Moving to New York, even moving in New York, is not something you can plan far in advance. It’s not something you look at six months ahead, not even three months ahead. Most brokers will tell you not to even try looking until you’re within a month of your move in day. The last time I moved to the city I left on a missions trip three weeks before I had to move out not knowing where I was going to be. On that trip I met my former roommates for the first time and made a move in agreement.

Thursday, last week, I began my trek back to the city. I hadn’t eaten breakfast, nor had I eaten lunch. I determined I would meet with the potential roommate and follow it with a meal to break my fast. Life can seem overwhelming when you’re driving through Manhattan, hungry and worried where you’re going to live. I knew I would like this place, I just had this instinct that I would love the neighborhood. And part of me was bummed because I was still slightly hoping for an 11th hour UWS-Studio-apartment-in my-budget miracle, and I knew that I would love the neighborhood and want to give up on the Upper West (technically Washington Heights is just Upper Upper Upper West Side).

Throughout this housing process, I was going through this crisis of faith. Bear with me on this. I was thinking that since I prayed for an apartment in a specific neighborhood (I walked around a five block radius) and this job came miraculously God would provide the optimum apartment and it would be this great moment of glory for Him. I could say, “I prayed for this apartment, and I shouldn’t be able to afford it, but look at what He did”. So I worried that if I settled for anything less, God wouldn’t get as much glory. If I’m being honest, God’s still getting the glory, I’m just getting less, and other people won’t be as jealous of me.

I have this desire to be well liked by everyone and I want people to see that good things are still coming to me. I want people not to think, “Oh he gave up acting because he couldn’t get a part for three years”, but I want them to just be amazed at where my story is going. My vanity is at stake. Not getting the miraculous, unnecessary apartment, is a blow to my pride, not God’s glory. He still answered my prayer, and He got me a place in Manhattan with views of the Hudson and a beautiful bridge.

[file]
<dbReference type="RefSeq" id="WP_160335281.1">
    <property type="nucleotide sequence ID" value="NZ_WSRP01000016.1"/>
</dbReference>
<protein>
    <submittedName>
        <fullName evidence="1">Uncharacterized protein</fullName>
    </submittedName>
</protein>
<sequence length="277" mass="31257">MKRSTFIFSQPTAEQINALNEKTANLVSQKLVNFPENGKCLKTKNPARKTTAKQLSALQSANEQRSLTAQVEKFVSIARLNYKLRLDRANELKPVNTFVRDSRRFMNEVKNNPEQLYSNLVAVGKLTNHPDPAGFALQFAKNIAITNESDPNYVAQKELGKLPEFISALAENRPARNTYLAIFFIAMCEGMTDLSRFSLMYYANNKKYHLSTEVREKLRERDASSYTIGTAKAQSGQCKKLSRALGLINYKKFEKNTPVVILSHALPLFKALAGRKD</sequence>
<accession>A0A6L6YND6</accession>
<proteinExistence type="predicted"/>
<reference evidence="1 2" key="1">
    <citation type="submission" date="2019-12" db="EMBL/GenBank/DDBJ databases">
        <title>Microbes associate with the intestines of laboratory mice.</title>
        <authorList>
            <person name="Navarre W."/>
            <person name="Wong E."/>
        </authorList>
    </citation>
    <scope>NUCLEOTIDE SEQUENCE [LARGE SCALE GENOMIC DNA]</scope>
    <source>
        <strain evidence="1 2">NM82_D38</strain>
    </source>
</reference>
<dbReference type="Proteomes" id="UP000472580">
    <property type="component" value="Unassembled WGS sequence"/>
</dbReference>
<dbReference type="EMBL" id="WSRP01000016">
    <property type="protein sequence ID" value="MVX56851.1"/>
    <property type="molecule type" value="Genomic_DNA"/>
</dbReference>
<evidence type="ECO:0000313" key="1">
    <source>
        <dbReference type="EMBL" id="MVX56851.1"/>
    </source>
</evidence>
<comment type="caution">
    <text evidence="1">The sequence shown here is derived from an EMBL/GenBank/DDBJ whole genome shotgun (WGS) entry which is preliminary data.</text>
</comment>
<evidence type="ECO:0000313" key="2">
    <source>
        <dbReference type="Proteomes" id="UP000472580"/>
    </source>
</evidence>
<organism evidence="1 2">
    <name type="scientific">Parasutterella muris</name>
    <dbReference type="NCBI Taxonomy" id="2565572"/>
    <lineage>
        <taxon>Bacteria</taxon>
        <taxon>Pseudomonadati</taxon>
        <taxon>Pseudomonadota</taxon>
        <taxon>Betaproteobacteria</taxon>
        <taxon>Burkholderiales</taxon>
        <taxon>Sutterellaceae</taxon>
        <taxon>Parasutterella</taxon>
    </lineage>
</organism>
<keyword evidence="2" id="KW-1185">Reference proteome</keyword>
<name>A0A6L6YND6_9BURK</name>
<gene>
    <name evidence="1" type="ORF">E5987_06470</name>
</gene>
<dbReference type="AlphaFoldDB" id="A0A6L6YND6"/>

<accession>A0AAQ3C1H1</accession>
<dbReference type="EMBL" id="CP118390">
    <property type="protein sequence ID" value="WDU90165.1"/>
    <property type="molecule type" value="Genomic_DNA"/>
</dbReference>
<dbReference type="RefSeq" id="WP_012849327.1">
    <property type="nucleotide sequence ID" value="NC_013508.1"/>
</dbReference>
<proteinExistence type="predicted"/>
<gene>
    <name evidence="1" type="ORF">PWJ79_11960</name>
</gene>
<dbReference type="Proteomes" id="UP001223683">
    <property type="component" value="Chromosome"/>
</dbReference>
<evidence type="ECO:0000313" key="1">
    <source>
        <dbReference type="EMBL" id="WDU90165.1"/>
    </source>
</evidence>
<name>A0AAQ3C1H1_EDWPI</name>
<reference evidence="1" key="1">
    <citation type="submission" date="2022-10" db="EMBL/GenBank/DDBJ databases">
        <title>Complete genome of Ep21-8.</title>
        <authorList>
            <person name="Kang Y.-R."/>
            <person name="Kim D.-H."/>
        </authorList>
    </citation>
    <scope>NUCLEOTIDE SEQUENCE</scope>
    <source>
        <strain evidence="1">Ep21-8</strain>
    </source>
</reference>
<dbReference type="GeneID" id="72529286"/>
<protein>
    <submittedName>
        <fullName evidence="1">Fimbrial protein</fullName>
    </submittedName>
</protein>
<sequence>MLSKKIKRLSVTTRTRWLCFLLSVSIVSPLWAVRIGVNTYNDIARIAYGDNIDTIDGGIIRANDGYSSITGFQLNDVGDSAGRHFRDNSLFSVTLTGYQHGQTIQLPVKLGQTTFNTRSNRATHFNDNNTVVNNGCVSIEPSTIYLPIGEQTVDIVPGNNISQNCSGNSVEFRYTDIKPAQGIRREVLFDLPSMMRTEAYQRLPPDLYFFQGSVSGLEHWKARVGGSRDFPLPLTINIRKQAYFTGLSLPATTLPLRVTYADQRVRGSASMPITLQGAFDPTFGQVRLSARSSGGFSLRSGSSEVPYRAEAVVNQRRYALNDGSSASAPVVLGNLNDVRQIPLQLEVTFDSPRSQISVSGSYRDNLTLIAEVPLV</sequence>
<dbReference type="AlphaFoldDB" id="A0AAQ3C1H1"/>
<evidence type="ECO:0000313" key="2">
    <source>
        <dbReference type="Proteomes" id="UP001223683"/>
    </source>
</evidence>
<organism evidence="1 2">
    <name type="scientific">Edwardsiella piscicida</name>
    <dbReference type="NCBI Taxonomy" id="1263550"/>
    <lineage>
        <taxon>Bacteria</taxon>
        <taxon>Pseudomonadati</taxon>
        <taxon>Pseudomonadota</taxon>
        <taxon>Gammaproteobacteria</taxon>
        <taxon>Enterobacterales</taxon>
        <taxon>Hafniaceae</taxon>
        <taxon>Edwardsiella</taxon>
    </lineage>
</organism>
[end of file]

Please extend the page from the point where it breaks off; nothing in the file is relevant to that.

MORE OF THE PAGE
To be quite honest, the apartment I got is probably more what I want. It’s convenient access to the city, but feels like a slight retreat away, with some breathtaking views. I digress.

By the time I reached the potential apartment, I was hungry and anxious, not a good combo. I loved the neighborhood. I knew I would. And I really liked the apartment. The room looked big enough to house my books, there’s a washer/dryer in unit, there are lots of trees everywhere. It’s amazing. Now I just had to impress the potential roommate. I think we hit it off. Following the tour of the apartment, we went on a tour of the neighborhood, and closed off with something to drink and for me, something to eat.

I was very candid, I told him, I was interested but I would be viewing another place the following day. He responded in kind by telling me he also would be meeting with another potential roommate the next day. We agreed to confer after.

To add a little more chaos, I was driving up to Connecticut the next day to meet with my grandparents and my aunt and uncle. After viewing the awesomely located closet of a room on 80th st, I drove north. I knew I wanted the apartment in Washington Heights, I was just hoping I could eke out the competition.